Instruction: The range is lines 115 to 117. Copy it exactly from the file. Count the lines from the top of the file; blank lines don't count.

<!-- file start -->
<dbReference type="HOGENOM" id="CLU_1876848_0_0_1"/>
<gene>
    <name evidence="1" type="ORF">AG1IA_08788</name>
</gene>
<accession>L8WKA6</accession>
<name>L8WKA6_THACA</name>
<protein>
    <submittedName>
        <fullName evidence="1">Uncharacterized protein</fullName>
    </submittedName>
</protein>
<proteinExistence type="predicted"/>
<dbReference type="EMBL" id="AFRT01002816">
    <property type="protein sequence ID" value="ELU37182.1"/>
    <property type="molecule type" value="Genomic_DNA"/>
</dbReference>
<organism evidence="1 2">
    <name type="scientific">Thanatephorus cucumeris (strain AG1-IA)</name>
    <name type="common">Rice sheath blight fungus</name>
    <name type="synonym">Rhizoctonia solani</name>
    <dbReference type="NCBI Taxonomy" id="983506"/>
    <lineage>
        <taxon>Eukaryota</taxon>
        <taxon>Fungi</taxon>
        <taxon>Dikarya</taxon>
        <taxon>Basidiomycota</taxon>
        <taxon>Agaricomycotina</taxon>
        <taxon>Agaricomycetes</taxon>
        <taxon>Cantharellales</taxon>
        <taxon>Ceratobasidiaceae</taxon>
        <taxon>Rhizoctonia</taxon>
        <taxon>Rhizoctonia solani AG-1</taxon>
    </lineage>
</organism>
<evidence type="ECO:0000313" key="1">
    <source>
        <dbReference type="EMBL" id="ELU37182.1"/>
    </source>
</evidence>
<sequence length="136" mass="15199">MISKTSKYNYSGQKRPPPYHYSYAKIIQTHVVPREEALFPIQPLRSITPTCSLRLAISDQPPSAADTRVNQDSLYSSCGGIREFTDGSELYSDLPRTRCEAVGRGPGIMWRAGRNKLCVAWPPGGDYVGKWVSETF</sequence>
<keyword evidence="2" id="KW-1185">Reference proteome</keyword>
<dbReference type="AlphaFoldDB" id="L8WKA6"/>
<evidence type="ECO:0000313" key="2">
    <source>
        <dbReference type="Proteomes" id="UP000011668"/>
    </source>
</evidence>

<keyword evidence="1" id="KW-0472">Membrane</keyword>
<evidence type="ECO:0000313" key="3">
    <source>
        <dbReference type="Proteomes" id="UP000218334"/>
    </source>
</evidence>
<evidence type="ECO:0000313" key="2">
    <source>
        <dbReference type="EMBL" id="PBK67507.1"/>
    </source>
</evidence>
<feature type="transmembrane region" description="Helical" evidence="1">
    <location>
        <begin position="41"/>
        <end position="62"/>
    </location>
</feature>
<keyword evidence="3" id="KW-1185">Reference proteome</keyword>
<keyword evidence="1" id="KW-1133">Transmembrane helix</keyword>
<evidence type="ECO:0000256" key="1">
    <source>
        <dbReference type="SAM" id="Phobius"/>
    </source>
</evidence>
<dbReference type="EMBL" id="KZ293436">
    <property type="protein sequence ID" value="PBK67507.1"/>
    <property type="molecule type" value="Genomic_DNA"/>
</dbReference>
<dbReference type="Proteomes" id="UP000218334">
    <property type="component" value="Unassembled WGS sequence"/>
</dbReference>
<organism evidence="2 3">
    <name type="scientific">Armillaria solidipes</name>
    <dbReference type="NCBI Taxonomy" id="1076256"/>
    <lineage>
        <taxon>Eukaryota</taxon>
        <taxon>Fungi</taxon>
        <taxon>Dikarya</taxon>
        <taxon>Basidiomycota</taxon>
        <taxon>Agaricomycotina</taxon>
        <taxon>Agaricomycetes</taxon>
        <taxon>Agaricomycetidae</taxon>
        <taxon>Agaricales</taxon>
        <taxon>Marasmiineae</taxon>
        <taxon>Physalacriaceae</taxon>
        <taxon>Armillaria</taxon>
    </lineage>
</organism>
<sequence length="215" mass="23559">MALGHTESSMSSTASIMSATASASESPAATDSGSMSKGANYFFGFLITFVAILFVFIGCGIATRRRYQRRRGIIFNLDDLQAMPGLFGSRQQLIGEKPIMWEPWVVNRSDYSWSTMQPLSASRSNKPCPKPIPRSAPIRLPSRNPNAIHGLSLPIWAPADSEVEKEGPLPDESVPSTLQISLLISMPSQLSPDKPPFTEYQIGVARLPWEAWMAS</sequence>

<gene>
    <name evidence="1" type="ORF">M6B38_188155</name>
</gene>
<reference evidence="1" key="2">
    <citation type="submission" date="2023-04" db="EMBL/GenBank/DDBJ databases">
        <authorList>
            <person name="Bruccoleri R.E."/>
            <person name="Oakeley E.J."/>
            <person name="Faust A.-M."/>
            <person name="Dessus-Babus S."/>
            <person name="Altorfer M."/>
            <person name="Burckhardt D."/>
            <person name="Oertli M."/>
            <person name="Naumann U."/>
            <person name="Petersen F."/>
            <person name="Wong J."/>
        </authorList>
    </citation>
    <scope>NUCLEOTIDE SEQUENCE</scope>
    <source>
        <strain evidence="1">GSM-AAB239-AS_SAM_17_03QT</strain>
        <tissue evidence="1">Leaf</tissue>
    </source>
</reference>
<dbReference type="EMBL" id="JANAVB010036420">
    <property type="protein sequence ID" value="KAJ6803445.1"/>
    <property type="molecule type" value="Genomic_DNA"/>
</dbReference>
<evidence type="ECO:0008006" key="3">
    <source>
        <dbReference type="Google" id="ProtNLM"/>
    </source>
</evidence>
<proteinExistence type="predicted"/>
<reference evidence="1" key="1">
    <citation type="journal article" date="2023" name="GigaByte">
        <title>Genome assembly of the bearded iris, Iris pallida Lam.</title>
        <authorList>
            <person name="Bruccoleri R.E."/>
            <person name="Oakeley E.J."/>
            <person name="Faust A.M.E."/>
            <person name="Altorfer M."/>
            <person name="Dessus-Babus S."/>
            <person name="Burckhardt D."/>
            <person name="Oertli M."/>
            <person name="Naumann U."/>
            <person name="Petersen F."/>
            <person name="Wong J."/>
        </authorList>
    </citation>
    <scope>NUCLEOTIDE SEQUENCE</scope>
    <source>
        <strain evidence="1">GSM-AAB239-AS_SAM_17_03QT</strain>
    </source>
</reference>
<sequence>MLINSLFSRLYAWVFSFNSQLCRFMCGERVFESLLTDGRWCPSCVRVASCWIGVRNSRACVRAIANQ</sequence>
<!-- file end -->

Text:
    <scope>NUCLEOTIDE SEQUENCE</scope>
    <source>
        <strain evidence="1">GSM-AAB239-AS_SAM_17_03QT</strain>